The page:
To detect HCV infection, samples were subjected to a commercially available ELISA assay (following the manufacturer's protocol), ELISA assay validated in this study and reverse transcriptase PCR (as a 'Gold standard'). Comparative analysis of unknown sera by these three assays is summarized in Table 3. Out of total 120 sera, 36 sera were positive by both our assay (sensitivity 100%) and PCR but one sample out of these 36 was found negative by the commercial assay (sensitivity 97.2%).
Table 3

Comparative analysis of in-house screening ELISA assay, commercially available ELISA assay and HCV RNA PCR as reference standard

 

Core antigen assay

Commercial assay

PCR

'Gold Standard'

HCV true positive

36 (100%)

35 (97.2%)

36

HCV true negative

83 (98.8%)

80 (95.2%)

84

HCV false positive

0 (0%)

1 (2.88%)

0

HCV false negative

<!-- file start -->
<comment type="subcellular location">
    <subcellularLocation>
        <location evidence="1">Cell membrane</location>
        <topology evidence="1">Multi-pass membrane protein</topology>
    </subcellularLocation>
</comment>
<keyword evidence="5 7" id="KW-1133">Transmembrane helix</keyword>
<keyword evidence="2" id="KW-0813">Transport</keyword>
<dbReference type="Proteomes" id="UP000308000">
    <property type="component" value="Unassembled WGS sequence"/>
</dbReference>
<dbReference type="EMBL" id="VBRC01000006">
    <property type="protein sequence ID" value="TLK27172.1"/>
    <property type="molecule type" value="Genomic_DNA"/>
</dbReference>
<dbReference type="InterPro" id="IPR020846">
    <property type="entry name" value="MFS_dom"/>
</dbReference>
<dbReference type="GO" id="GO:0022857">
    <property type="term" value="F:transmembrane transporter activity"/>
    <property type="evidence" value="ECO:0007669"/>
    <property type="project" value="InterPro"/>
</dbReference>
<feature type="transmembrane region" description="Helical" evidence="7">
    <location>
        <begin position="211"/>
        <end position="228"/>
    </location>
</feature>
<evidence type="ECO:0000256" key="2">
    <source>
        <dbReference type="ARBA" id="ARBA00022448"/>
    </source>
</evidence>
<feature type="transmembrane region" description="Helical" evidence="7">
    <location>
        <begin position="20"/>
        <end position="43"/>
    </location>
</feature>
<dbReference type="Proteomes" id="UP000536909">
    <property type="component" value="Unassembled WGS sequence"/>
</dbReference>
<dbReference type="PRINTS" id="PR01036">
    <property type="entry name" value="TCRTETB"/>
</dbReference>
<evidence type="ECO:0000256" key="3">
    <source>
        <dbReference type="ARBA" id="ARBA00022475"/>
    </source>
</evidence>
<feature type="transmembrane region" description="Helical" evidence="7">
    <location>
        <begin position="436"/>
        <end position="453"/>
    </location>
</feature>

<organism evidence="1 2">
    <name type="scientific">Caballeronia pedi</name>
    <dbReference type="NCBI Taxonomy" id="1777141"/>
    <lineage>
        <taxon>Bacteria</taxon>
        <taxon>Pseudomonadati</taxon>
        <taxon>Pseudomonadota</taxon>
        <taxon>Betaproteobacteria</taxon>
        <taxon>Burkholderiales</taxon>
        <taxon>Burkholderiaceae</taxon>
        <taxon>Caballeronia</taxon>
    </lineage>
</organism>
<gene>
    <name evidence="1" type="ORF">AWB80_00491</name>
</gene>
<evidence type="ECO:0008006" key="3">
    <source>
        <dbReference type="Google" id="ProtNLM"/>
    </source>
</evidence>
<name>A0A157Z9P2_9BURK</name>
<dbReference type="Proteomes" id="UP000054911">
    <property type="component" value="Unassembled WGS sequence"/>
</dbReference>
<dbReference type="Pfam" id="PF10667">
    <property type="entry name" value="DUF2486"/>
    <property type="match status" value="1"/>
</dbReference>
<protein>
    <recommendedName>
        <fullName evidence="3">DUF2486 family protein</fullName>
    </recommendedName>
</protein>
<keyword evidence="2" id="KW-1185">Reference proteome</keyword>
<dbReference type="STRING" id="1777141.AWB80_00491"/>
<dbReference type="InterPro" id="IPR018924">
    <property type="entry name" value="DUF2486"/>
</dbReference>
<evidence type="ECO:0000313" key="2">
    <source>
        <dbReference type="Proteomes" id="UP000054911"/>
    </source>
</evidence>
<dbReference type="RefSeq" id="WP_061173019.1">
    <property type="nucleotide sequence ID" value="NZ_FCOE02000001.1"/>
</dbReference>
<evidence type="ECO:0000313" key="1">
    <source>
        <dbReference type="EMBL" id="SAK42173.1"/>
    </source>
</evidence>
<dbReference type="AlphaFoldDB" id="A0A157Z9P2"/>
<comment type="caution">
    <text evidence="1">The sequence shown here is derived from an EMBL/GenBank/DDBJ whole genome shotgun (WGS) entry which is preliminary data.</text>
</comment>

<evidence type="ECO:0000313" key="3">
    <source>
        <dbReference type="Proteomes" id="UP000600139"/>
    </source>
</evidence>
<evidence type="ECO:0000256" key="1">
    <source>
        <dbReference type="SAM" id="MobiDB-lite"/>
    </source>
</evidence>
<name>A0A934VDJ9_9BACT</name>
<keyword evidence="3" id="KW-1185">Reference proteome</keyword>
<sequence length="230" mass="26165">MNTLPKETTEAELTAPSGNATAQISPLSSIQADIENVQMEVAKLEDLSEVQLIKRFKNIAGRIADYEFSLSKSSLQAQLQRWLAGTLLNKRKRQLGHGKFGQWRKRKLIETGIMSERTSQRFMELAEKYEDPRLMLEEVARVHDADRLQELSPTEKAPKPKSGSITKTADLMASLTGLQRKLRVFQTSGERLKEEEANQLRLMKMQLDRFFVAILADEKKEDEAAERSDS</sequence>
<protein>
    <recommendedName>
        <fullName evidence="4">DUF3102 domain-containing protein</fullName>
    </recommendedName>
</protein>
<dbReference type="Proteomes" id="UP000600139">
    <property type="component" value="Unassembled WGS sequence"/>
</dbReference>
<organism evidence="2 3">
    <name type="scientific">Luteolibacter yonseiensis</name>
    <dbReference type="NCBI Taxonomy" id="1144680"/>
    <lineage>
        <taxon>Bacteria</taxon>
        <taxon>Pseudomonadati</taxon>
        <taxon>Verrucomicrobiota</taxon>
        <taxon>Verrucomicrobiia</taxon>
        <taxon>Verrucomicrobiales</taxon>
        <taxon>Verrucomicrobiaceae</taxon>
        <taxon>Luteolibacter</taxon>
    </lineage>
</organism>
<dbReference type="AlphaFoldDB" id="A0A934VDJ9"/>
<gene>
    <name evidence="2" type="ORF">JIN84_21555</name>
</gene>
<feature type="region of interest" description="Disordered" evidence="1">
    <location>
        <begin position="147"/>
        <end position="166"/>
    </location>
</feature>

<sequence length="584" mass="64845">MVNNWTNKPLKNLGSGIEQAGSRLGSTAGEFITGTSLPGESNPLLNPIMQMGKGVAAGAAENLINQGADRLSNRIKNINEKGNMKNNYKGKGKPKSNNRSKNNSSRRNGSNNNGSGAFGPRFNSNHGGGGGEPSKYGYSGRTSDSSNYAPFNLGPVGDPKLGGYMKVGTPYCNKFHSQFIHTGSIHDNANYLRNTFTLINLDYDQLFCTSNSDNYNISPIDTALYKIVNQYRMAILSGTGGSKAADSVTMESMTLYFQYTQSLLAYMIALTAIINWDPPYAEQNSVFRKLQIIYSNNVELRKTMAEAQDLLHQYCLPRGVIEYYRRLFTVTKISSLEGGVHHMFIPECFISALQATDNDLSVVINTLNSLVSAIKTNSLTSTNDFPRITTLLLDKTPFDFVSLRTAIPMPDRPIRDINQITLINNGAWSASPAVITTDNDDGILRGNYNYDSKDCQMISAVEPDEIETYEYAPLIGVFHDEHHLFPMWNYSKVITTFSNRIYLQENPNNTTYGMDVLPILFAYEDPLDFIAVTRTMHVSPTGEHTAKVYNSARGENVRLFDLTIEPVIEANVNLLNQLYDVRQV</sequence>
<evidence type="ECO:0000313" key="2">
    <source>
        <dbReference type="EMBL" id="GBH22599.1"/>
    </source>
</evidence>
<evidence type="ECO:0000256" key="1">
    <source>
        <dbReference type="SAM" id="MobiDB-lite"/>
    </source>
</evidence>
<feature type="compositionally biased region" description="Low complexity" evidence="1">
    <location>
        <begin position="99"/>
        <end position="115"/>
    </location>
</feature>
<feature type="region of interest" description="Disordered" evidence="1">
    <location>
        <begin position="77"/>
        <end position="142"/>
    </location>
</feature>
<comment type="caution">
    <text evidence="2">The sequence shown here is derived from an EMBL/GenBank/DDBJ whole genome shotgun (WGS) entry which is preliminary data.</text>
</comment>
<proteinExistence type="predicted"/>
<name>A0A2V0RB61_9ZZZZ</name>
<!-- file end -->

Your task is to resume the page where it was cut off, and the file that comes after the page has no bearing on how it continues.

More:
1 (1.2%)

4 (4.76%)

0

Total

120

120

120

Sensitivity of our assay and commercial assay was 100 and 97.2%, while specificity was 98.8 and 95.2% respectively. The HCV RNA PCR was used as a standard reference in the comparison.

Remaining 84 sera were negative by PCR, out of these 84 negative samples, our assay confirmed 83 (98.8%) as negative but commercial assay gave false negative results for 4 samples. It is demonstrated that in-house anti-HCV screening assay has a high sensitivity, specificity and reproducibility for detection of anti-HCV antibodies.

Discussion